Systematic Surveys and Seminars
Choose two courses from the list below:
Five courses selected from course offerings in, Anthropology, Computer Science and Digital Media, Economics, Environmental Science, Geography, History, History of Art and Architecture, International Studies, Political Science, Public Policy Studies, Sociology, and any other discipline or program selected in consultation with the student’s advisor.
Open elective credit also is required to meet the minimum graduation requirement of 192 hours.
GEOGRAPHIC INFORMATION SYSTEMS II: COMMUNITY GIS
An intermediate-level course. Students conduct real-world GIS projects for community organizations in Chicagoland. Topics include data capture, manipulation, database design, data quality, and spatial analysis. Students will complete projects following best practices of GIS project management. Instruction is accomplished through lectures and hands-on computer lab exercises using ArcGIS.
GEO 241 is a prerequisite for this class.
REMOTE SENSING (FORMERLY GEO 343)
An introduction to the fundamentals of remote sensing, the analysis of the earth through air or space borne sensors. Special topics include image interpretation, image processing, change analysis, environmental monitoring, and photogrammetry. Instruction is accomplished through lectures and hands-on lab exercises using IDRISI. A small lab fee will be charged.
LSP 120 or HON 180 or (MAT 130 or above) is a prerequisite for this class.
GEOGRAPHIC INFORMATION SYSTEMS III: SPATIAL ANALYSIS FOR SUSTAINABLITY
An advanced-level course. Students conduct spatial analysis of sustainability issues of their interests. Topics include geographic visualization, network analysis, spatial interpolation, and exploratory spatial data analysis. Instruction is accomplished through lectures and hands-on computer lab exercises using ArcGIS. PREREQUISITE(S): GEO 242 or consent of instructor. Formerly GEO 244.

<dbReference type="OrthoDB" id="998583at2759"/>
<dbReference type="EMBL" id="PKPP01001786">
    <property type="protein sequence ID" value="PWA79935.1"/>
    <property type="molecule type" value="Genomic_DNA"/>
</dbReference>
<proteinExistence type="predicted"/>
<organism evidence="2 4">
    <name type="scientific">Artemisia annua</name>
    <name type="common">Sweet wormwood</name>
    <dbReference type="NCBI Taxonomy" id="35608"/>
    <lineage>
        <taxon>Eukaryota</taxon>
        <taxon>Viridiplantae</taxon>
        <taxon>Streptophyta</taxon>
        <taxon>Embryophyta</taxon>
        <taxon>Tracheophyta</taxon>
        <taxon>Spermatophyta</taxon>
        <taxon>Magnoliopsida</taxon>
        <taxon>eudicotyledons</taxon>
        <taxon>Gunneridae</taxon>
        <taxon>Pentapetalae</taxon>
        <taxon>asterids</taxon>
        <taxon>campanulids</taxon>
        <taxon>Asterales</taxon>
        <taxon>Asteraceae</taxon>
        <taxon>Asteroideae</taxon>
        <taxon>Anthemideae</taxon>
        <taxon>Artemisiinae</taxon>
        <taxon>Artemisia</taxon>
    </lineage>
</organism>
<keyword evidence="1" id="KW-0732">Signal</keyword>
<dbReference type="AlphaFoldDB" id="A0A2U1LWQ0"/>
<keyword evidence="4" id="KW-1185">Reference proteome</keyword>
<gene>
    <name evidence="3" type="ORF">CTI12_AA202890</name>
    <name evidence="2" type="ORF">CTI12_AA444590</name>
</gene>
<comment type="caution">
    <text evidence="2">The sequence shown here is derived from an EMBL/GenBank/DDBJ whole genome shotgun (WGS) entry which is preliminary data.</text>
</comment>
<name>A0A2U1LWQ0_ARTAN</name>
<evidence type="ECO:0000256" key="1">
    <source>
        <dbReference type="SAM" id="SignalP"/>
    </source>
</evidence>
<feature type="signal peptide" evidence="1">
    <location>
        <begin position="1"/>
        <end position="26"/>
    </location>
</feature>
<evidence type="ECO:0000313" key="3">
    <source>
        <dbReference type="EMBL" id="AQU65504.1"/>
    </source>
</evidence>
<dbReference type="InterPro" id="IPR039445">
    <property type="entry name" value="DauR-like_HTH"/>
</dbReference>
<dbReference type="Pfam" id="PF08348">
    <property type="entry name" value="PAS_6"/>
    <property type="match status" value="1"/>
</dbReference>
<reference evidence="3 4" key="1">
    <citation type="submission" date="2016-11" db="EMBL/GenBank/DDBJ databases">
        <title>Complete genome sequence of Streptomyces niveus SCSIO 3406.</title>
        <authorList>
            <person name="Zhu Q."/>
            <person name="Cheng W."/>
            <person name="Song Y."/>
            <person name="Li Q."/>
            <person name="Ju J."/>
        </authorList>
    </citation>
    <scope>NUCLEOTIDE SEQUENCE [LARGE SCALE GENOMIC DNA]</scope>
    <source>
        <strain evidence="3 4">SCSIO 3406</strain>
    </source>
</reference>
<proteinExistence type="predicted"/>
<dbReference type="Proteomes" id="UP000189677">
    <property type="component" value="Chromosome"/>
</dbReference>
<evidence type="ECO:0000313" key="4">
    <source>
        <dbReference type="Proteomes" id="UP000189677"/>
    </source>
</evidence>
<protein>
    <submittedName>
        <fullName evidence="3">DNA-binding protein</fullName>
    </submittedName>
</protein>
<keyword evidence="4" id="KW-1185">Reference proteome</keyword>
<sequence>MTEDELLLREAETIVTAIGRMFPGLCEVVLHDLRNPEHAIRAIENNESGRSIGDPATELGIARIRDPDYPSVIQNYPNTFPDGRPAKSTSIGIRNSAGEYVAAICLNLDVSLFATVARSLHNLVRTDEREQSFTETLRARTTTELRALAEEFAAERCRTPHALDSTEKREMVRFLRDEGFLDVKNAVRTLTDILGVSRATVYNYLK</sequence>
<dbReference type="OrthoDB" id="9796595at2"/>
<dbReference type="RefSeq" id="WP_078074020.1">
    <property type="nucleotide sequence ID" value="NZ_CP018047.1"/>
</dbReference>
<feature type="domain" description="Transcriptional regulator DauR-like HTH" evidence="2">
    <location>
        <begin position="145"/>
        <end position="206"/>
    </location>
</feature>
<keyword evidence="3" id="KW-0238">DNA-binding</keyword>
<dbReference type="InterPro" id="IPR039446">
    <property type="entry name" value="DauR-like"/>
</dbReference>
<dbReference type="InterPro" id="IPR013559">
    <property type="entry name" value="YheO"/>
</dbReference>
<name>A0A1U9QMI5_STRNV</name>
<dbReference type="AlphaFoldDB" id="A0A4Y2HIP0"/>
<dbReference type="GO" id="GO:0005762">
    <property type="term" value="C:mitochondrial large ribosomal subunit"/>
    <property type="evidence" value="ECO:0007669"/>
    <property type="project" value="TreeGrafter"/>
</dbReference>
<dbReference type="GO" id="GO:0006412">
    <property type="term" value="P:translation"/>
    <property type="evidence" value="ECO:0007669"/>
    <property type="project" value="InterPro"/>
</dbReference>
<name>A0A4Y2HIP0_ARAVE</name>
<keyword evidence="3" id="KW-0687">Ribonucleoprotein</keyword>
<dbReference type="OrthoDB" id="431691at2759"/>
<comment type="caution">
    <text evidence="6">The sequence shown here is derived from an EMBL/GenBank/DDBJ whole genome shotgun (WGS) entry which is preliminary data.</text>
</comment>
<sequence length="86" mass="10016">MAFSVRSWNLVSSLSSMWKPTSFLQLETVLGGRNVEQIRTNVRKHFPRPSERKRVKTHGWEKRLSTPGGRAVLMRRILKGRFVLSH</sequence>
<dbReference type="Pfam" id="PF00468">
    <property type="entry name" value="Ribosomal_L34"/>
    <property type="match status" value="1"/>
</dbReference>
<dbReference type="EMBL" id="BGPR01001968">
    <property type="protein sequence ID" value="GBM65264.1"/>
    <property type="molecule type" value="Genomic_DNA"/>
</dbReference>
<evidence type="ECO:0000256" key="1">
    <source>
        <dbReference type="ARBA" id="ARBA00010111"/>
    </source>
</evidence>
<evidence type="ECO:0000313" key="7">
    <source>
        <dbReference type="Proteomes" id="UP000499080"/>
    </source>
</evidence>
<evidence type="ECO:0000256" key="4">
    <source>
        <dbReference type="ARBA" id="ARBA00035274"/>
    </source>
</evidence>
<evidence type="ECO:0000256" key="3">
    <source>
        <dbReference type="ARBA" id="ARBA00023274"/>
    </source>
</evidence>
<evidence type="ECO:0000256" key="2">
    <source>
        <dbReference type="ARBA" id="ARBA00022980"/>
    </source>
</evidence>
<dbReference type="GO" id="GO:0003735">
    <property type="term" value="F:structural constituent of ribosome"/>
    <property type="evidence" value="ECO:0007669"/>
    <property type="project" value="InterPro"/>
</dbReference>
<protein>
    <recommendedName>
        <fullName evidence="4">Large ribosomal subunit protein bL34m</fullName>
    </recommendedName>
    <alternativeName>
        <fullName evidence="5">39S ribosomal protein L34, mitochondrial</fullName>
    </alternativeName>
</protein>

GEO 242 is a prerequisite for this class.
An overview of research techniques in geography with a focus on a statistical approach. Students will get versed in quantitative reasoning by learning how statistical concepts and techniques are applied to geographic problems. Topics include research concepts, research design, descriptive statistics, and inferential statistics geared toward understanding geographic phenomena. Instruction is accomplished through lectures and hands-on exercises using calculators, SPSS and ArcGIS. PRE-REQUISITE(S): GEO 241.
GEO 241 is a prerequisite for this class.
URBAN GEOGRAPHY - EXPERIENTIAL LEARNING
The course provides an in depth analysis of a Chicago neighborhood, connecting this to wider U.S. trends in urbanization and urban development. Students conduct a research project, through archival study and field work.
This course focuses on the application and meaning of `sustainability? to our discussion and understanding of cities, urban communities, and the urbanization process. The course conceptualizes sustainability as residing at the intersection of political, economic, social, and ecological thinking and examines its utility and flexibility towards urban form and function. The course pursues the topic of urban sustainability through the lenses of scale (e.g., local vs. global), justice (e.g., social vs. ecological), and diversity (e.g., cultural vs. biotic).